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Small Business SEO: A Big Way to Win

It’s easy to lose confidence when you see the success of established brands offering the same products you have. They already have everything going for them; their name draws the crowd. But, this doesn’t mean the end for your business before it even takes off.

This only means you need a little more creativity in your small business SEO.

It’s a Hard Niche World

Know your niche

Interests vary. Your customers might like a few things, and some of them might not even like the same things. One advantage of being a small business is you get to focus on one niche and make your name in that particular subgroup. You can do hyper-targeting to a smaller audience who will easily recognize and associate with your brand. Once you have a handful of people talking about you, use the power of word of mouth to propel your brand towards related niches.

Facebook, the king of social media platforms, allows ads to have three kinds of audiences:

Core audiences – manually select audiences based on age, location, and other characteristics
Custom audiences – use your contact list to determine the customers you want to reach through Facebook
Lookalike audiences – gives you people with similar characteristics or interests depending on your current contacts

 A bigger company will not focus its resources on just one niche at a time; they focus on geo-targeted keywords (and that would be a wise move on their part), but they might not spare much effort on reaching clients in a level as personal as your budding business can do. Make your customers your focus, reach them by starting at the grassroots, and develop a more lasting relationship.

Long-Tail Keywords a.k.a The Road Less Traveled

Big companies spend a lot of money on curating their content and advertising on Google. This affords them a friendship with Google. What this also means is they are likely to target competitive keywords.

Customers use long-tail keywords in queries when they have something specific in mind — and that could be a sale right there.

A small business might have a hard time getting the top spot with that big competition involved, but there’s also the option to target less competitive keywords. This is why you should not ignore long-tail keywords. These have less competition, but these search phrases are also closer to the conversion portion of the funnel, which means more opportunities of converting a visit to a sale. Customers use long-tail keywords in queries when they have something specific in mind — and that could be a sale right there.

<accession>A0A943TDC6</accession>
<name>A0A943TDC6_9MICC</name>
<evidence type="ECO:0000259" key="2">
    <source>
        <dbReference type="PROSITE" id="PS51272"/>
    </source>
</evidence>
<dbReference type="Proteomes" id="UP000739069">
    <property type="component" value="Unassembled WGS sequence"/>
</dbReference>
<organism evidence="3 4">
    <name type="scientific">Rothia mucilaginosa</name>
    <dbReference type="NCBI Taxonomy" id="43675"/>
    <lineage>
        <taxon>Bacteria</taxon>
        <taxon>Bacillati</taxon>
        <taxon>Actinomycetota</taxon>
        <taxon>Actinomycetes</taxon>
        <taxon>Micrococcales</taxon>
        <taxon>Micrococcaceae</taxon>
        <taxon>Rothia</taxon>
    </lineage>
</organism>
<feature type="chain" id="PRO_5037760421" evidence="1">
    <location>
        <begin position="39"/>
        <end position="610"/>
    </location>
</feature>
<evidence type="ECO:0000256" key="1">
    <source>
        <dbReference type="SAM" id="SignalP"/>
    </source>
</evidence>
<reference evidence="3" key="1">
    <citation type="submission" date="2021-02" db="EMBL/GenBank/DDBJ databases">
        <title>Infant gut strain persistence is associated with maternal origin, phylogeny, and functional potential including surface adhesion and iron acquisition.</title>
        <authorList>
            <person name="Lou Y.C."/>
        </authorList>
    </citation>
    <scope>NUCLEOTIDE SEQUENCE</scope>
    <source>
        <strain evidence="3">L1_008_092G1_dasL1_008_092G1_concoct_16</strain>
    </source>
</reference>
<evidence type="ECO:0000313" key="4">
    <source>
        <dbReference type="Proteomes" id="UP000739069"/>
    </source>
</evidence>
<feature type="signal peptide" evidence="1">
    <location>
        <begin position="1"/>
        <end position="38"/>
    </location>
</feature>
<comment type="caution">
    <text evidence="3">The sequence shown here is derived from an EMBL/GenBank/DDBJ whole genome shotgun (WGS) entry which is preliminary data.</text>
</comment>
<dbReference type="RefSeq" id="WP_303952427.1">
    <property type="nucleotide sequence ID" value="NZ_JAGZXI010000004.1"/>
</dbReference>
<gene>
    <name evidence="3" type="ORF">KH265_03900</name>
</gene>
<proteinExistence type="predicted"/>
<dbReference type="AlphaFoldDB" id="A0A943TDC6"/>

The More Personal, the Better

From a business owner’s perspective, having a huge following on social media is not a bad thing. When they are all active, however, it becomes a challenge to develop a good working relationship with followers. Established businesses deal with so many mentions and comments each day; it’s understandable if they miss a couple of queries.

From a customer’s perspective, however, being the only one who doesn’t get a response for their concern might seem disheartening, if not downright annoying. This may prompt them to look for other options.

Personalize to resonate with customers

In reality, what customers want is a company that can pay attention to them and address their individual concerns. They don’t want canned responses. They want a little rule-bending when it involves their unique situation. They want you to be a little more understanding.

If you want to improve engagement and give your brand more personality, follow these steps:

○ Add a professional-looking profile photo to your social media account.
○ Provide relevant information on your “About” section.
○ Post a combination of text, photos, and videos on your timeline.
○ Let customers message you, and respond to their queries as soon as you can.
○ Don’t forget to promote your page.

 Small businesses enjoy the freedom to reply to customer comments with relative ease because they are at a manageable number of followers so far. As you grow your business towards enterprise status, those customers are likely to remain loyal. This means having more time to focus on new customers.

It’s not a walk in the park to be a successful small business, but this doesn’t mean it’s impossible. As long as you know where your focus lies, you can be just as successful as any household brand out there.

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